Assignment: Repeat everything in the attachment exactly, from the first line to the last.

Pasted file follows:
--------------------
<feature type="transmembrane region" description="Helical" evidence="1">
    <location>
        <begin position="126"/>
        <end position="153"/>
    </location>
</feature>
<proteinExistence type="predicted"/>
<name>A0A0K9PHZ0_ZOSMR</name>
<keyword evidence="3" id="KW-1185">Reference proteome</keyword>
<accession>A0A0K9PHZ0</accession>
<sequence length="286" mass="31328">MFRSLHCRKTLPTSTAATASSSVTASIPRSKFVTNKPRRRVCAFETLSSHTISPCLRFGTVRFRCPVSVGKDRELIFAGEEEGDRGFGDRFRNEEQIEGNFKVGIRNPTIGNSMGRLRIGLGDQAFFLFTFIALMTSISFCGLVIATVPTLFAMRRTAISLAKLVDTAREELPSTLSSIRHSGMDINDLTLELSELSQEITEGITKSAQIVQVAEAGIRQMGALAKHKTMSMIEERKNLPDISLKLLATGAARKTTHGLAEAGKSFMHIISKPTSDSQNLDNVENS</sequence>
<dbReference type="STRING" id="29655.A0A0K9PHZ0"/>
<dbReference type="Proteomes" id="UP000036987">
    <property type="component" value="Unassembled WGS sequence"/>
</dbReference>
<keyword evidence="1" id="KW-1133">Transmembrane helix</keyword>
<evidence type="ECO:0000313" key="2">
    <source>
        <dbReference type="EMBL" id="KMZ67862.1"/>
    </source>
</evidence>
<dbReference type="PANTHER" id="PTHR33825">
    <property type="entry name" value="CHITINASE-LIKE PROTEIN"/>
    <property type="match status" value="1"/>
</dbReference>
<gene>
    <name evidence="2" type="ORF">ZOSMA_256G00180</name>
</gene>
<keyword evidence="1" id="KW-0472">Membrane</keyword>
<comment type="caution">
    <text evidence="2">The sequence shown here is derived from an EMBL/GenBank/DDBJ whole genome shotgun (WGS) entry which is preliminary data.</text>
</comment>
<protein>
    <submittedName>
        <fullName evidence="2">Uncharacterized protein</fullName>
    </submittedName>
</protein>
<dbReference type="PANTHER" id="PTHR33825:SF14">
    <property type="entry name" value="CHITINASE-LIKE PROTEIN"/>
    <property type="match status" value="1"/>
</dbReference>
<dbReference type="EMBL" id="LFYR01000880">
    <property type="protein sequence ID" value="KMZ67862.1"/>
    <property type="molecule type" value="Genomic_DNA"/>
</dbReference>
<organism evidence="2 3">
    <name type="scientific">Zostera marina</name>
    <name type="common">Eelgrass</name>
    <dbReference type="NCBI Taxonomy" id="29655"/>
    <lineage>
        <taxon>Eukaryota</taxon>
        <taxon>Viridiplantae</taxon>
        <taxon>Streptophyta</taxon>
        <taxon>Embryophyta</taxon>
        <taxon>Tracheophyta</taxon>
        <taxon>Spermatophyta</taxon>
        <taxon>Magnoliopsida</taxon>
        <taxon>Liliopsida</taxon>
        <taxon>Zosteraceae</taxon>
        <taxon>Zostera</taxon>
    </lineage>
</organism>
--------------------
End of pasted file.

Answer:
<feature type="transmembrane region" description="Helical" evidence="1">
    <location>
        <begin position="126"/>
        <end position="153"/>
    </location>
</feature>
<proteinExistence type="predicted"/>
<name>A0A0K9PHZ0_ZOSMR</name>
<keyword evidence="3" id="KW-1185">Reference proteome</keyword>
<accession>A0A0K9PHZ0</accession>
<sequence length="286" mass="31328">MFRSLHCRKTLPTSTAATASSSVTASIPRSKFVTNKPRRRVCAFETLSSHTISPCLRFGTVRFRCPVSVGKDRELIFAGEEEGDRGFGDRFRNEEQIEGNFKVGIRNPTIGNSMGRLRIGLGDQAFFLFTFIALMTSISFCGLVIATVPTLFAMRRTAISLAKLVDTAREELPSTLSSIRHSGMDINDLTLELSELSQEITEGITKSAQIVQVAEAGIRQMGALAKHKTMSMIEERKNLPDISLKLLATGAARKTTHGLAEAGKSFMHIISKPTSDSQNLDNVENS</sequence>
<dbReference type="STRING" id="29655.A0A0K9PHZ0"/>
<dbReference type="Proteomes" id="UP000036987">
    <property type="component" value="Unassembled WGS sequence"/>
</dbReference>
<keyword evidence="1" id="KW-1133">Transmembrane helix</keyword>
<evidence type="ECO:0000313" key="2">
    <source>
        <dbReference type="EMBL" id="KMZ67862.1"/>
    </source>
</evidence>
<dbReference type="PANTHER" id="PTHR33825">
    <property type="entry name" value="CHITINASE-LIKE PROTEIN"/>
    <property type="match status" value="1"/>
</dbReference>
<gene>
    <name evidence="2" type="ORF">ZOSMA_256G00180</name>
</gene>
<keyword evidence="1" id="KW-0472">Membrane</keyword>
<comment type="caution">
    <text evidence="2">The sequence shown here is derived from an EMBL/GenBank/DDBJ whole genome shotgun (WGS) entry which is preliminary data.</text>
</comment>
<protein>
    <submittedName>
        <fullName evidence="2">Uncharacterized protein</fullName>
    </submittedName>
</protein>
<dbReference type="PANTHER" id="PTHR33825:SF14">
    <property type="entry name" value="CHITINASE-LIKE PROTEIN"/>
    <property type="match status" value="1"/>
</dbReference>
<dbReference type="EMBL" id="LFYR01000880">
    <property type="protein sequence ID" value="KMZ67862.1"/>
    <property type="molecule type" value="Genomic_DNA"/>
</dbReference>
<organism evidence="2 3">
    <name type="scientific">Zostera marina</name>
    <name type="common">Eelgrass</name>
    <dbReference type="NCBI Taxonomy" id="29655"/>
    <lineage>
        <taxon>Eukaryota</taxon>
        <taxon>Viridiplantae</taxon>
        <taxon>Streptophyta</taxon>
        <taxon>Embryophyta</taxon>
        <taxon>Tracheophyta</taxon>
        <taxon>Spermatophyta</taxon>
        <taxon>Magnoliopsida</taxon>
        <taxon>Liliopsida</taxon>
        <taxon>Zosteraceae</taxon>
        <taxon>Zostera</taxon>
    </lineage>
</organism>